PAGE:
Ohio Governor-elect Mike DeWine names statewide IT chief

Ervan Rodgers, who's been the IT chief in the attorney general office since 2015, will become Ohio's next statewide CIO when DeWine takes office in January.
Ohio Statehouse
Ohio Statehouse (Getty Images)

Ohio Gov.-elect Mike DeWine said Tuesday evening that he plans to make Ervan Rodgers II, the chief information officer for the state attorney general’s office, the statewide CIO when he takes office next month. DeWine, who’s been Ohio’s attorney general since 2011, announced his selection of Rodgers during a news conference in Columbus at which he introduced several others he plans to make senior members of his administration.

Rodgers is one of several officials from the attorney general’s office who will be making the transition to the governor’s mansion, the Columbus Dispatch reported.

Ervan Rodgers II (LinkedIn)

Named as the CIO of the attorney general’s office in 2015, Rodgers has been the top information technology administrator for an agency with more than 1,500 employees and 30 legal sections. According to his LinkedIn page, he’s managed an agency IT budget of about $50 million and a 75-person staff, plus a few dozen contractors.


As the statewide CIO, Rodgers will take over an Office of Information Technology that has spent nearly $180 million on IT annually since 2014 and supports a government with more than 51,000 employees. Stu Davis, who served as Ohio’s CIO for more than seven years under outgoing Gov. John Kasich, told StateScoop he thinks Rodgers is a “smart pick.”

He’s a smart, thoughtful and sharp dude,” Davis said of Rodgers. “He can be strategic as well as tactical. He did great things for the AG’s office pulling the different disparate parts of IT together. If you can do it at the AG’s office you can do it statewide.”

During Davis’s time in the CIO’s office, Ohio completed a data consolidation project that saw more than 30 individual agencies’ data centers consolidated into a single statewide hub. And while the state government’s data is now physically managed in one place, Davis said one challenge for its next technology leader will be getting all the agencies to start sharing that information with each other.

Davis singled out the “Innovate Ohio” proposal DeWine’s campaign published in October, which called on state agencies to accelerate their digitization efforts and for the development of a statewide operating system to facilitate data sharing between offices and using predictive analytics to drive policy decisions.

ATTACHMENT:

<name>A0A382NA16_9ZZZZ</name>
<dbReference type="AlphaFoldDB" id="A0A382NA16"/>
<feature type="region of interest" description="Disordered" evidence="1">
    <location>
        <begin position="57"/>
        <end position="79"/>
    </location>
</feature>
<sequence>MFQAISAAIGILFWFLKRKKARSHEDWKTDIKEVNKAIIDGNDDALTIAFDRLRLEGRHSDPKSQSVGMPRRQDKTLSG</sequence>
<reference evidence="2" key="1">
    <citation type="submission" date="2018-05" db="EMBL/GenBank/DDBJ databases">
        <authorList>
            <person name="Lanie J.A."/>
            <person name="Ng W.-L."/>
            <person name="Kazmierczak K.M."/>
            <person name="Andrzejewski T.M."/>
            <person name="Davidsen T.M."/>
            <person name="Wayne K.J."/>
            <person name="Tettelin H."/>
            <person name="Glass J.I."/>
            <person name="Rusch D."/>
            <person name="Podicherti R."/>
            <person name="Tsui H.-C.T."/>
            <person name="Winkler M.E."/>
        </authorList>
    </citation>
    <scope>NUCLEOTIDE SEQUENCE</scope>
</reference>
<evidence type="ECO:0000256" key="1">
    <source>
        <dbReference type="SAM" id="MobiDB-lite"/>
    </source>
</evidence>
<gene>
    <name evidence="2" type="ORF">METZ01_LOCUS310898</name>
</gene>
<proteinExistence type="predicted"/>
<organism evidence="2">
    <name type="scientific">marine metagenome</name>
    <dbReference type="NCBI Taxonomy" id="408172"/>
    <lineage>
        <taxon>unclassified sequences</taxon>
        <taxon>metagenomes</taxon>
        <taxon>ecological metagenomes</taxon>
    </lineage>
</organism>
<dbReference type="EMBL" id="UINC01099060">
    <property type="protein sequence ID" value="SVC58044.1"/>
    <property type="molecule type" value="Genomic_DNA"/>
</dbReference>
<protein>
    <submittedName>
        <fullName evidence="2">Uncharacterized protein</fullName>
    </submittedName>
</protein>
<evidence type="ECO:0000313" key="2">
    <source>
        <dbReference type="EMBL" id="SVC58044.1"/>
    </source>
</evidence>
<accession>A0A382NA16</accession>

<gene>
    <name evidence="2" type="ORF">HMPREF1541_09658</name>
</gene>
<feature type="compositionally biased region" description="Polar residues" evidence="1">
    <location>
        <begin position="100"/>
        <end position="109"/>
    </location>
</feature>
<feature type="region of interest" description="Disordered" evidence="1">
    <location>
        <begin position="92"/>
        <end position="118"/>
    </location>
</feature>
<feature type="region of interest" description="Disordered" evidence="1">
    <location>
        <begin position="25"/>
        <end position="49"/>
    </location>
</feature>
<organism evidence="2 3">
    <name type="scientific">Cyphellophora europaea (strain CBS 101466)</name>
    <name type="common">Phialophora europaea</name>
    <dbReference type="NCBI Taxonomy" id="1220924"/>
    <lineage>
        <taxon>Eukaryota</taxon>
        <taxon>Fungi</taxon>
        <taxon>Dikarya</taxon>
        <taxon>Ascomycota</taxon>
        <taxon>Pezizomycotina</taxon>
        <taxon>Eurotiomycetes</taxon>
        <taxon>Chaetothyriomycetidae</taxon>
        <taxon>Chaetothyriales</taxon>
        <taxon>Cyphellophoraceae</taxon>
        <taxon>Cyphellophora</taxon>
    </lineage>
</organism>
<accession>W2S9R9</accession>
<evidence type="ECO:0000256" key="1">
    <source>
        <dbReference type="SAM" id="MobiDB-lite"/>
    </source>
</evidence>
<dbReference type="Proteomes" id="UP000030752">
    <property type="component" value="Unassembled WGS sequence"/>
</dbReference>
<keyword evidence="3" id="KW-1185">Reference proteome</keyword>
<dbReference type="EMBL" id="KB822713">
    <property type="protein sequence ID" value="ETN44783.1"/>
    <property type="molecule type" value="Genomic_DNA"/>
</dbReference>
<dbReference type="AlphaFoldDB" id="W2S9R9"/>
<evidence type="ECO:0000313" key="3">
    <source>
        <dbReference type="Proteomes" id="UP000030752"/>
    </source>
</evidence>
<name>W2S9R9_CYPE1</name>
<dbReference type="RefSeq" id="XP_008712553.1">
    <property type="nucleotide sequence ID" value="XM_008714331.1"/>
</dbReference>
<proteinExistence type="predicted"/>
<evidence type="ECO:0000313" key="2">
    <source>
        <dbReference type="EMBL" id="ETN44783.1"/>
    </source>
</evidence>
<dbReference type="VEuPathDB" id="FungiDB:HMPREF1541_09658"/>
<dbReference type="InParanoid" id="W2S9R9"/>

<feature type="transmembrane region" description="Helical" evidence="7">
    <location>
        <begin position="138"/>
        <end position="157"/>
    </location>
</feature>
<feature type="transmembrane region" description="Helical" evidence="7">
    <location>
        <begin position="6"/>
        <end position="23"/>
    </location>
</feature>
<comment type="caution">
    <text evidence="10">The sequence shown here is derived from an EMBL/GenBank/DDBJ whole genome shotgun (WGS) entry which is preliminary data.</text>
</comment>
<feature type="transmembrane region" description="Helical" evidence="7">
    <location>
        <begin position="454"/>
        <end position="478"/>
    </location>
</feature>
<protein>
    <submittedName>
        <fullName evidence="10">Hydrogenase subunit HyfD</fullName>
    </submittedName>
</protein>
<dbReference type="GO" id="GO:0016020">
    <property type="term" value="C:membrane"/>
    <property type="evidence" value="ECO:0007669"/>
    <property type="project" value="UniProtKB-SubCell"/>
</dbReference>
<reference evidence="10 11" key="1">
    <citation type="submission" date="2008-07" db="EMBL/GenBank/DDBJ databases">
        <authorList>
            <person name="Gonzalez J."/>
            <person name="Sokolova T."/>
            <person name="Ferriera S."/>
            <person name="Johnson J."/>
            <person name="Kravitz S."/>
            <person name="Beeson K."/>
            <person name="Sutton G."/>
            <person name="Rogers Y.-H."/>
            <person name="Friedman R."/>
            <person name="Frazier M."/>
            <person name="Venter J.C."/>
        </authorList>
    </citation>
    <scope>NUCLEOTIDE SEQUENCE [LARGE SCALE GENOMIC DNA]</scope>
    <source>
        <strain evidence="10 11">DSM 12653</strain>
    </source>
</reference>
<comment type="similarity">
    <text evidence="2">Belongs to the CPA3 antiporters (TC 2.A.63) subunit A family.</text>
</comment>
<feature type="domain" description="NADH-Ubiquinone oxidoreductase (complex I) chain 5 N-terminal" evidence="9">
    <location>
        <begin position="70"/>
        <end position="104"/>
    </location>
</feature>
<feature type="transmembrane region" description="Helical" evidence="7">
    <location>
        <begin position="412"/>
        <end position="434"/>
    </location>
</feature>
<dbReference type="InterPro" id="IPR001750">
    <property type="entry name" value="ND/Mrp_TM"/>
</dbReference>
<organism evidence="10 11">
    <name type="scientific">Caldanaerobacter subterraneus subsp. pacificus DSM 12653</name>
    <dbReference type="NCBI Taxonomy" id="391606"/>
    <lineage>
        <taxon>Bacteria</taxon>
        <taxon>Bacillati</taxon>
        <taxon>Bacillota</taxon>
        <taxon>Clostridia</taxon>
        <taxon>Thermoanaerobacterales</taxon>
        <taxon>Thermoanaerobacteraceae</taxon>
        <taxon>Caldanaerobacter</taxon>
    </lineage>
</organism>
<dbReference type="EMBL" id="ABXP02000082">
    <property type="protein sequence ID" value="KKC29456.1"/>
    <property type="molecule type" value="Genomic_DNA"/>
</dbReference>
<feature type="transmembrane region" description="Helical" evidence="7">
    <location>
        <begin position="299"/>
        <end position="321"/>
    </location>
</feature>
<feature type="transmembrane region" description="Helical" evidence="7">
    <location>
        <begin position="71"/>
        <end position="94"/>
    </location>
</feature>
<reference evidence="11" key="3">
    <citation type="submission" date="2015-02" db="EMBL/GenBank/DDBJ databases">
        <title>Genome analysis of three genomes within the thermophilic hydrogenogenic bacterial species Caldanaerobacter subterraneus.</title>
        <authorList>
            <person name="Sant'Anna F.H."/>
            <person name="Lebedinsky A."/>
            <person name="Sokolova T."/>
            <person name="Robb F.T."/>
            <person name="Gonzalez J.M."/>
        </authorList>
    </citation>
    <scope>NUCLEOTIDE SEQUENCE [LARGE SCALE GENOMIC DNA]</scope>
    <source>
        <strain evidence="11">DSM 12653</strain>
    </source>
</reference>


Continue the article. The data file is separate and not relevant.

“I thought those things were spot on,” Davis said. “The data analytics piece has significant benefits back to the state. The ability to share data between agencies is key. You’ve got to change the culture and make everyone aware of the value and benefits of working together, as opposed to individually.”


The Ohio Office of Information Technology is part of the state’s Department of Administrative Services, though DeWine has not net announced whom he intends to appoint as that department’s secretary. Still, Davis said, implementing a big IT agenda takes a strong CIO.

There are things you have to put in play, and you have to lead,” Davis said. “I expect Ervan to be a great leader. As long as he’s got the executive sponsorship coming out of the governor’s office…and making sure [he’s] doing the business of the state, he’ll be fine.”

Rodgers joined the attorney general’s office in November 2014 as a deputy CIO, and was promoted six months later. Before working for the state government, he worked as a vice president for IT at Huntington National Bank, which has about 1,000 branches across the Midwest, for more than eight years. He’s also worked for Accenture and Hewlett-Packard, and holds a bachelor’s degree in organizational leadership from Spring Arbor University in Michigan.

Benjamin Freed

Written by Benjamin Freed

Benjamin Freed was the managing editor of StateScoop and EdScoop, covering cybersecurity issues affecting state and local governments across the country. He wrote extensively about ransomware, election security and the federal government’s role in assisting states and cities with information security.

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